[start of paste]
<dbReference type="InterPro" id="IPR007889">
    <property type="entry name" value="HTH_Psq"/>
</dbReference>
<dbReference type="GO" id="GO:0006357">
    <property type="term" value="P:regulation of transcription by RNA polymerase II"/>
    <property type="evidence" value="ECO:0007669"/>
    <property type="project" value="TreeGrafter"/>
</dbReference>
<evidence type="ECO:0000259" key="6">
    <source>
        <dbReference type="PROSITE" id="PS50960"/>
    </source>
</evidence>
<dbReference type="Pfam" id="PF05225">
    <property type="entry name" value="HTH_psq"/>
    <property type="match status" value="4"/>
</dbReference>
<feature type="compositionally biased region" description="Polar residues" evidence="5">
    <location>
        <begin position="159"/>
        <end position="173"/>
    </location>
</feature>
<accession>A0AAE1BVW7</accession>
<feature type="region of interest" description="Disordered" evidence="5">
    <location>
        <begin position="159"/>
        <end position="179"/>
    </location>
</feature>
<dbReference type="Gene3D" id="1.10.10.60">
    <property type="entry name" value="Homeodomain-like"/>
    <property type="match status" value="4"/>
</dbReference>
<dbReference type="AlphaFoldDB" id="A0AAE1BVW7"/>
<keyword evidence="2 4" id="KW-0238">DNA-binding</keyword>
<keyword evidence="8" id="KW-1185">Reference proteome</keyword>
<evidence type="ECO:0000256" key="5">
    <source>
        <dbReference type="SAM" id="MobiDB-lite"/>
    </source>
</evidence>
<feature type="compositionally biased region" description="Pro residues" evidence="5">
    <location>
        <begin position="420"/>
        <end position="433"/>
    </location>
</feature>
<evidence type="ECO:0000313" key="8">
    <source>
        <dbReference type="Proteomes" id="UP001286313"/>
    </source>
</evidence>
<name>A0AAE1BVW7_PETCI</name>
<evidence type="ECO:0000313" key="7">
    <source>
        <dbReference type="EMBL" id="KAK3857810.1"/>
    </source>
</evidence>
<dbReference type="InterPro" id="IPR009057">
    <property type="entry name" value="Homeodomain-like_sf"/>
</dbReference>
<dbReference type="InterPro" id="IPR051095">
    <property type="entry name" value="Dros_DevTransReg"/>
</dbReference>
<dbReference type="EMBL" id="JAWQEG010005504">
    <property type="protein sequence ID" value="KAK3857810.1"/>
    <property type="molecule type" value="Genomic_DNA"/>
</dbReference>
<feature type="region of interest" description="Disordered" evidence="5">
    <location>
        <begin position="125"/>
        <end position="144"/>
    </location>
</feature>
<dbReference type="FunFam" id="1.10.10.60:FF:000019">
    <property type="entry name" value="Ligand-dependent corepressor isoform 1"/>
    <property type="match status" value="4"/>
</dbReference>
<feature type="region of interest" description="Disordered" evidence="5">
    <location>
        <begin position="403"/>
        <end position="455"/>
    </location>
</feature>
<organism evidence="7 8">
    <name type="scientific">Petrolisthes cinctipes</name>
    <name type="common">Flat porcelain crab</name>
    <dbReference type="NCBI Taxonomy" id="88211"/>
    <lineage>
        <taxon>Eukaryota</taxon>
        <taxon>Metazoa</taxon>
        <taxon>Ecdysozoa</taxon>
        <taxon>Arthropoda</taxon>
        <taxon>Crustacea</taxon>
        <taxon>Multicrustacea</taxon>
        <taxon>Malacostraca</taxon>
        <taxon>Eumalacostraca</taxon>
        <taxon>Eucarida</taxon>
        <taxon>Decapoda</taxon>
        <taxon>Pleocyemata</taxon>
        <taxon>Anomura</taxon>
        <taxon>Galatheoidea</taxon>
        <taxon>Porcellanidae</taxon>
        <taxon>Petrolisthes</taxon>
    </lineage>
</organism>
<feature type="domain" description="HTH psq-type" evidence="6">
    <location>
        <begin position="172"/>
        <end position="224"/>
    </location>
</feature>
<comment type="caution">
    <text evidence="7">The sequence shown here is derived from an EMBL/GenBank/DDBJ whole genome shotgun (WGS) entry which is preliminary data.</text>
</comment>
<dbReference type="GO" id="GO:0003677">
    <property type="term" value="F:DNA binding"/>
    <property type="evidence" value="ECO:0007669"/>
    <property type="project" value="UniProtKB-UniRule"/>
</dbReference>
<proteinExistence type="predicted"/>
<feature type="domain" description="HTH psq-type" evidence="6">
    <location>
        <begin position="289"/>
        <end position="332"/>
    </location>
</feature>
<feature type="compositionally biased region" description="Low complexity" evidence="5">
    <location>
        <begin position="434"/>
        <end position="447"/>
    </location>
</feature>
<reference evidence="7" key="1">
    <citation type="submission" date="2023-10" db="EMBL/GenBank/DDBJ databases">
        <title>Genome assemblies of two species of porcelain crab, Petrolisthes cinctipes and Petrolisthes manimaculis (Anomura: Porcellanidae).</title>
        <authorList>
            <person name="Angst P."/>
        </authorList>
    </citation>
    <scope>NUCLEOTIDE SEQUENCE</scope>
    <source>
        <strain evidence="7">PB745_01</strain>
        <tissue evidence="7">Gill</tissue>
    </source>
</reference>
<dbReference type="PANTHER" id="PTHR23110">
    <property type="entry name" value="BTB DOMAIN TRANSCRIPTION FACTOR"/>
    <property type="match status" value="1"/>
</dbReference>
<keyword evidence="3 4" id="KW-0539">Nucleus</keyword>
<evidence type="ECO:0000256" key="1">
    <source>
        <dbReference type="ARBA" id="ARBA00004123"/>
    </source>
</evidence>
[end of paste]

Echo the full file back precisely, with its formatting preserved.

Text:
<dbReference type="InterPro" id="IPR007889">
    <property type="entry name" value="HTH_Psq"/>
</dbReference>
<dbReference type="GO" id="GO:0006357">
    <property type="term" value="P:regulation of transcription by RNA polymerase II"/>
    <property type="evidence" value="ECO:0007669"/>
    <property type="project" value="TreeGrafter"/>
</dbReference>
<evidence type="ECO:0000259" key="6">
    <source>
        <dbReference type="PROSITE" id="PS50960"/>
    </source>
</evidence>
<dbReference type="Pfam" id="PF05225">
    <property type="entry name" value="HTH_psq"/>
    <property type="match status" value="4"/>
</dbReference>
<feature type="compositionally biased region" description="Polar residues" evidence="5">
    <location>
        <begin position="159"/>
        <end position="173"/>
    </location>
</feature>
<accession>A0AAE1BVW7</accession>
<feature type="region of interest" description="Disordered" evidence="5">
    <location>
        <begin position="159"/>
        <end position="179"/>
    </location>
</feature>
<dbReference type="Gene3D" id="1.10.10.60">
    <property type="entry name" value="Homeodomain-like"/>
    <property type="match status" value="4"/>
</dbReference>
<dbReference type="AlphaFoldDB" id="A0AAE1BVW7"/>
<keyword evidence="2 4" id="KW-0238">DNA-binding</keyword>
<keyword evidence="8" id="KW-1185">Reference proteome</keyword>
<evidence type="ECO:0000256" key="5">
    <source>
        <dbReference type="SAM" id="MobiDB-lite"/>
    </source>
</evidence>
<feature type="compositionally biased region" description="Pro residues" evidence="5">
    <location>
        <begin position="420"/>
        <end position="433"/>
    </location>
</feature>
<evidence type="ECO:0000313" key="8">
    <source>
        <dbReference type="Proteomes" id="UP001286313"/>
    </source>
</evidence>
<name>A0AAE1BVW7_PETCI</name>
<evidence type="ECO:0000313" key="7">
    <source>
        <dbReference type="EMBL" id="KAK3857810.1"/>
    </source>
</evidence>
<dbReference type="InterPro" id="IPR009057">
    <property type="entry name" value="Homeodomain-like_sf"/>
</dbReference>
<dbReference type="InterPro" id="IPR051095">
    <property type="entry name" value="Dros_DevTransReg"/>
</dbReference>
<dbReference type="EMBL" id="JAWQEG010005504">
    <property type="protein sequence ID" value="KAK3857810.1"/>
    <property type="molecule type" value="Genomic_DNA"/>
</dbReference>
<feature type="region of interest" description="Disordered" evidence="5">
    <location>
        <begin position="125"/>
        <end position="144"/>
    </location>
</feature>
<dbReference type="FunFam" id="1.10.10.60:FF:000019">
    <property type="entry name" value="Ligand-dependent corepressor isoform 1"/>
    <property type="match status" value="4"/>
</dbReference>
<feature type="region of interest" description="Disordered" evidence="5">
    <location>
        <begin position="403"/>
        <end position="455"/>
    </location>
</feature>
<organism evidence="7 8">
    <name type="scientific">Petrolisthes cinctipes</name>
    <name type="common">Flat porcelain crab</name>
    <dbReference type="NCBI Taxonomy" id="88211"/>
    <lineage>
        <taxon>Eukaryota</taxon>
        <taxon>Metazoa</taxon>
        <taxon>Ecdysozoa</taxon>
        <taxon>Arthropoda</taxon>
        <taxon>Crustacea</taxon>
        <taxon>Multicrustacea</taxon>
        <taxon>Malacostraca</taxon>
        <taxon>Eumalacostraca</taxon>
        <taxon>Eucarida</taxon>
        <taxon>Decapoda</taxon>
        <taxon>Pleocyemata</taxon>
        <taxon>Anomura</taxon>
        <taxon>Galatheoidea</taxon>
        <taxon>Porcellanidae</taxon>
        <taxon>Petrolisthes</taxon>
    </lineage>
</organism>
<feature type="domain" description="HTH psq-type" evidence="6">
    <location>
        <begin position="172"/>
        <end position="224"/>
    </location>
</feature>
<comment type="caution">
    <text evidence="7">The sequence shown here is derived from an EMBL/GenBank/DDBJ whole genome shotgun (WGS) entry which is preliminary data.</text>
</comment>
<dbReference type="GO" id="GO:0003677">
    <property type="term" value="F:DNA binding"/>
    <property type="evidence" value="ECO:0007669"/>
    <property type="project" value="UniProtKB-UniRule"/>
</dbReference>
<proteinExistence type="predicted"/>
<feature type="domain" description="HTH psq-type" evidence="6">
    <location>
        <begin position="289"/>
        <end position="332"/>
    </location>
</feature>
<feature type="compositionally biased region" description="Low complexity" evidence="5">
    <location>
        <begin position="434"/>
        <end position="447"/>
    </location>
</feature>
<reference evidence="7" key="1">
    <citation type="submission" date="2023-10" db="EMBL/GenBank/DDBJ databases">
        <title>Genome assemblies of two species of porcelain crab, Petrolisthes cinctipes and Petrolisthes manimaculis (Anomura: Porcellanidae).</title>
        <authorList>
            <person name="Angst P."/>
        </authorList>
    </citation>
    <scope>NUCLEOTIDE SEQUENCE</scope>
    <source>
        <strain evidence="7">PB745_01</strain>
        <tissue evidence="7">Gill</tissue>
    </source>
</reference>
<dbReference type="PANTHER" id="PTHR23110">
    <property type="entry name" value="BTB DOMAIN TRANSCRIPTION FACTOR"/>
    <property type="match status" value="1"/>
</dbReference>
<keyword evidence="3 4" id="KW-0539">Nucleus</keyword>
<evidence type="ECO:0000256" key="1">
    <source>
        <dbReference type="ARBA" id="ARBA00004123"/>
    </source>
</evidence>